Barely a month after disappointing data shattered hopes for a major label expansion for the GI tumor drug Qinlock, Deciphera is making a major pivot — scrapping development plans for that drug and discarding another while it hunkers down and focuses on two remaining drugs in the pipeline.

As a result, 140 of its staffers will be laid off.

The restructuring, which claims the equivalent of 35% of its total workforce, will take place across all departments including commercial, R&D as well as general and administrative support functions, Deciphera said, as it looks to streamline Qinlock-related commercial operations in the US while concentrating only on a “select number of key European markets.”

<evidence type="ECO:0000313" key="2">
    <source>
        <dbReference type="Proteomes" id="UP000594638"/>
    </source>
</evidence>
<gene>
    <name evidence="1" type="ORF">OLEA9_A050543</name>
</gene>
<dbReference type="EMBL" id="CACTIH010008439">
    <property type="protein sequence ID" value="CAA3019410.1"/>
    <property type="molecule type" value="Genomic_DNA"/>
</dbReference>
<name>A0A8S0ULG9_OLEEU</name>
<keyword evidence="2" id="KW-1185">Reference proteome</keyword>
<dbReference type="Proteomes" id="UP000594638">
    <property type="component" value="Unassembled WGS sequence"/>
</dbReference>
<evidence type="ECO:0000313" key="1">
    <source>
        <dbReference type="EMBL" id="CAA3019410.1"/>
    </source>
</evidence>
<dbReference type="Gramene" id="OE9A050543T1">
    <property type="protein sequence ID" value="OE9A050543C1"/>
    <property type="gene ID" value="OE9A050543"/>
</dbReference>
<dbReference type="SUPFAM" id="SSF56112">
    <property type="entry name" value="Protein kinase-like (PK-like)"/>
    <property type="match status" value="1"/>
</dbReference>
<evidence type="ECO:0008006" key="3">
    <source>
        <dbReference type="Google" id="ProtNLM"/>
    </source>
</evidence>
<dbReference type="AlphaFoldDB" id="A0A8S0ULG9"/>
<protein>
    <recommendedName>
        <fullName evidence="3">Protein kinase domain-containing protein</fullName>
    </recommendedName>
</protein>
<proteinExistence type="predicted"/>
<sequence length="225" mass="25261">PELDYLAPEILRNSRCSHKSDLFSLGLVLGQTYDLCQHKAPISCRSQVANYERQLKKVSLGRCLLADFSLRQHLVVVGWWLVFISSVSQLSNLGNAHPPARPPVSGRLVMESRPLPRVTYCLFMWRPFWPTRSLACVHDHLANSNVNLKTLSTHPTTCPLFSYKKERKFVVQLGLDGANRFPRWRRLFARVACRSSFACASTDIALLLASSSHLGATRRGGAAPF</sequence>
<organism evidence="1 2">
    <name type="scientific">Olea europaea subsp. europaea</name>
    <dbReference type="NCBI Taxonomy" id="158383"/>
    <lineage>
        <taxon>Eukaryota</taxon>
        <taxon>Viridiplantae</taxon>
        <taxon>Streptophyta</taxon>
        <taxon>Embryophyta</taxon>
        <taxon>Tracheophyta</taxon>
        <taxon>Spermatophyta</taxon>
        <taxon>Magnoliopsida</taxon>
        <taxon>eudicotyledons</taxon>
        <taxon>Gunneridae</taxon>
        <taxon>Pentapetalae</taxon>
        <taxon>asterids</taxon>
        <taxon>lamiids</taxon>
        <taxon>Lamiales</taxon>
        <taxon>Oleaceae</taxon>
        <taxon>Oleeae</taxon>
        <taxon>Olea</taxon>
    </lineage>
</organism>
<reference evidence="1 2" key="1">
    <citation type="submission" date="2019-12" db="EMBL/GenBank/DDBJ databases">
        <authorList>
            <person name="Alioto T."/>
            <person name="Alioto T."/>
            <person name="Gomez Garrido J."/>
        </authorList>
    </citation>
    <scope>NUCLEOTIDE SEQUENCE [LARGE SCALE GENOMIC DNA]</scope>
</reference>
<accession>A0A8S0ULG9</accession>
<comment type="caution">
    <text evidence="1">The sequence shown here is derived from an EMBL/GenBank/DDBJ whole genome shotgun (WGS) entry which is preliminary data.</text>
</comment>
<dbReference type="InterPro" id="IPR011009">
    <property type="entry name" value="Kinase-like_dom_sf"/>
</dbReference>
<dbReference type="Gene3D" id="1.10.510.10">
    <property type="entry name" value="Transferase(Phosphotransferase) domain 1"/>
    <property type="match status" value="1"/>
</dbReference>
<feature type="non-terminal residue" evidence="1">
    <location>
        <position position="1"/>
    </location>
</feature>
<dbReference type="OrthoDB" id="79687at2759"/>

Endpoints News

Keep reading Endpoints with a free subscription

Unlock this story instantly and join 124,400+ biopharma pros reading Endpoints daily — and it's free.

How to use reg­istry da­ta to sup­port FDA de­ci­sion mak­ing: Agency ex­plains in new guid­ance

Drugmakers looking to design a new registry or use an existing one to support a regulatory decision on a drug’s effectiveness or safety will need to consult with a new draft guidance released Monday by the FDA.

The agency’s reliance on registry data for regulatory decisions dates back more than two decades, at least, as in 1998 Bayer won approval for its anticoagulant Refludan (withdrawn from the market in 2013 for commercial reasons) based in part on a historical control group pulled from a registry.